In the case of any spill, workers should alert others in the area so they can evacuate or stay clear of the incident. Employees should also contact your facility’s emergency response coordinator or manager. Clear communication right away will ensure everyone is safe and secure.

During this step, employees should make sure to stay clear of the spilled substance, as stepping in it could lead to slipping and falling or to unsafe exposure to the chemical.

Let’s consider a specific example: Oil is a common chemical spilled in the workplace since it’s used in many types of machinery. If a couple gallons of oil spill at your workplace, they need to be cleaned up right away. This can probably be done fairly easily by employees who are properly trained and have access to the necessary protective gear. Employees involved in the spill should notify others in the area right away, though, since oil is flammable.

2. Prepare

Getting ready to clean up a chemical spill requires two types of preparation. First, prepare the area by ensuring proper ventilation is available. This is especially important, for example, if the location of the spill is a confined space.
Chemical, Cleanup, Hazard
Once the area is safe, those responsible for cleaning up the spill should get one of your company’s spill kits. (Be sure to have spill kits on hand at all times and in sizes appropriate for incidents that may occur at your facility.) Then responding employees should put on any necessary personal protective equipment (PPE), which may include goggles, gloves, a lab coat or protective suit, and even respiratory protection. Whether a respiratory device is needed will depend on what chemical was spilled and in what quantity. A chemical’s SDS should describe what types of PPE are required for cleanup, but if an employee has any doubts, using more PPE is better than less.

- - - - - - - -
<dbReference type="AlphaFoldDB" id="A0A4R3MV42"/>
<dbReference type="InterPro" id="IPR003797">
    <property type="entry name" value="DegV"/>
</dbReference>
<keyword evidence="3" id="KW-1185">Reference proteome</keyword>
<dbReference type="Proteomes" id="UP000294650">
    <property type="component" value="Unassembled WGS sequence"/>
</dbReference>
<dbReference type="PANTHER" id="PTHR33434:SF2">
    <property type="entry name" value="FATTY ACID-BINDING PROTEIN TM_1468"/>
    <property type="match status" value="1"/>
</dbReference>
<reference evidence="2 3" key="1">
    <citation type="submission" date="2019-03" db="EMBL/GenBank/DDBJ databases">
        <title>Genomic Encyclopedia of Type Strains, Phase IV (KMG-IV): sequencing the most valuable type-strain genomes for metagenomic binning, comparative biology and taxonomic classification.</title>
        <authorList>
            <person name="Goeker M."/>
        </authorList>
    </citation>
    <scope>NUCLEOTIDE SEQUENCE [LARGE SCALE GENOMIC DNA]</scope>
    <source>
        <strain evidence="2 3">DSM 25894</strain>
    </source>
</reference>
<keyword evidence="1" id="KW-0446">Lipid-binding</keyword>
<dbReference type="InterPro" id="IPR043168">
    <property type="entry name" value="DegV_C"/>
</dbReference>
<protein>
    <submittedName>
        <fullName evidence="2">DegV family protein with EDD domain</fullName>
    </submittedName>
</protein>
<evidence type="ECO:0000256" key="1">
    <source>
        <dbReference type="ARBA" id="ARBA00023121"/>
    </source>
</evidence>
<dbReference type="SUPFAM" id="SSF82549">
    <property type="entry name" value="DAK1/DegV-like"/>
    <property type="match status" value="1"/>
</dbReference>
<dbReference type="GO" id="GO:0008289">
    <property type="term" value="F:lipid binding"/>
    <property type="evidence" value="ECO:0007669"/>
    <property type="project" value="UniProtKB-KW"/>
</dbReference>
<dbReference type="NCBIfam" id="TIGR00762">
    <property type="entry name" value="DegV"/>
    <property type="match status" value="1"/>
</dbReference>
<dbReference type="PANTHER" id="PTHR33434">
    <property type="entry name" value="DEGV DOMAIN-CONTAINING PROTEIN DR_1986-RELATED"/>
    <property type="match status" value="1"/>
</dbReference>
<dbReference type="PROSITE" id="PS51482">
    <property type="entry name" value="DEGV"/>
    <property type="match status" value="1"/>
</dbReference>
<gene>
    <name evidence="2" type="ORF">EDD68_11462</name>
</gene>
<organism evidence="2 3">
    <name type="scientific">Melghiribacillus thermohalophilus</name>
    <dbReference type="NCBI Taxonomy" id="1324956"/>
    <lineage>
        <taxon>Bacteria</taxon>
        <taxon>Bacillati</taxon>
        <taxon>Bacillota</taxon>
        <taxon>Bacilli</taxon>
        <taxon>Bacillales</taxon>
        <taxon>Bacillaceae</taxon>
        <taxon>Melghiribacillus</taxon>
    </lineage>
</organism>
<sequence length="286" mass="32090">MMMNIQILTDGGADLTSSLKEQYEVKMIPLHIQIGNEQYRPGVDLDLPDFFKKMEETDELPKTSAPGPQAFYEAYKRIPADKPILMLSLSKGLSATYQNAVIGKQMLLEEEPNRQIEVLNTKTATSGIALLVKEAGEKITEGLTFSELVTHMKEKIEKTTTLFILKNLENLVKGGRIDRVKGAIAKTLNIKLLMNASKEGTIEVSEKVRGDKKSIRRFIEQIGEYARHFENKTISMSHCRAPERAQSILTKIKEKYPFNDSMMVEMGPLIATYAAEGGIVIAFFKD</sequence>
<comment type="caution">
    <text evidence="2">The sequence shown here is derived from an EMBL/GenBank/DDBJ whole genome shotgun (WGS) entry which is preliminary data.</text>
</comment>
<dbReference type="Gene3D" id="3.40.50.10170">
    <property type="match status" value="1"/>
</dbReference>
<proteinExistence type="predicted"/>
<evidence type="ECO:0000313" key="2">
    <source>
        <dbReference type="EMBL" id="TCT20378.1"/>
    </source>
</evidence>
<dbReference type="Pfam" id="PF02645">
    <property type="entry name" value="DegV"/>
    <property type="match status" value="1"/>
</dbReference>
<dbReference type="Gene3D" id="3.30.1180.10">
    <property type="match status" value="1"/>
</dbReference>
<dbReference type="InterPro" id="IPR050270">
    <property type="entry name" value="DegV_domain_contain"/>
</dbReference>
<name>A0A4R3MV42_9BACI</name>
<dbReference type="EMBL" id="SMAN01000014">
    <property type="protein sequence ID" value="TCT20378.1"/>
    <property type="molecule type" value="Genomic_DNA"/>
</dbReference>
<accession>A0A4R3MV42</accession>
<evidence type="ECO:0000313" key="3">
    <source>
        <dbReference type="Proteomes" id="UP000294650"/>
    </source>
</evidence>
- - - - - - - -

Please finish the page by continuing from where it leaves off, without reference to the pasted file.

Example: If we consider our example of a couple gallons of spilled oil, a few precautionary steps would be necessary to prepare for cleanup. Employees would need to ensure proper ventilation is available since oil is flammable and the fumes can pose a threat to people. Those cleaning up the mess would need protective gear like gloves, and shoes with treads could also help to prevent falls.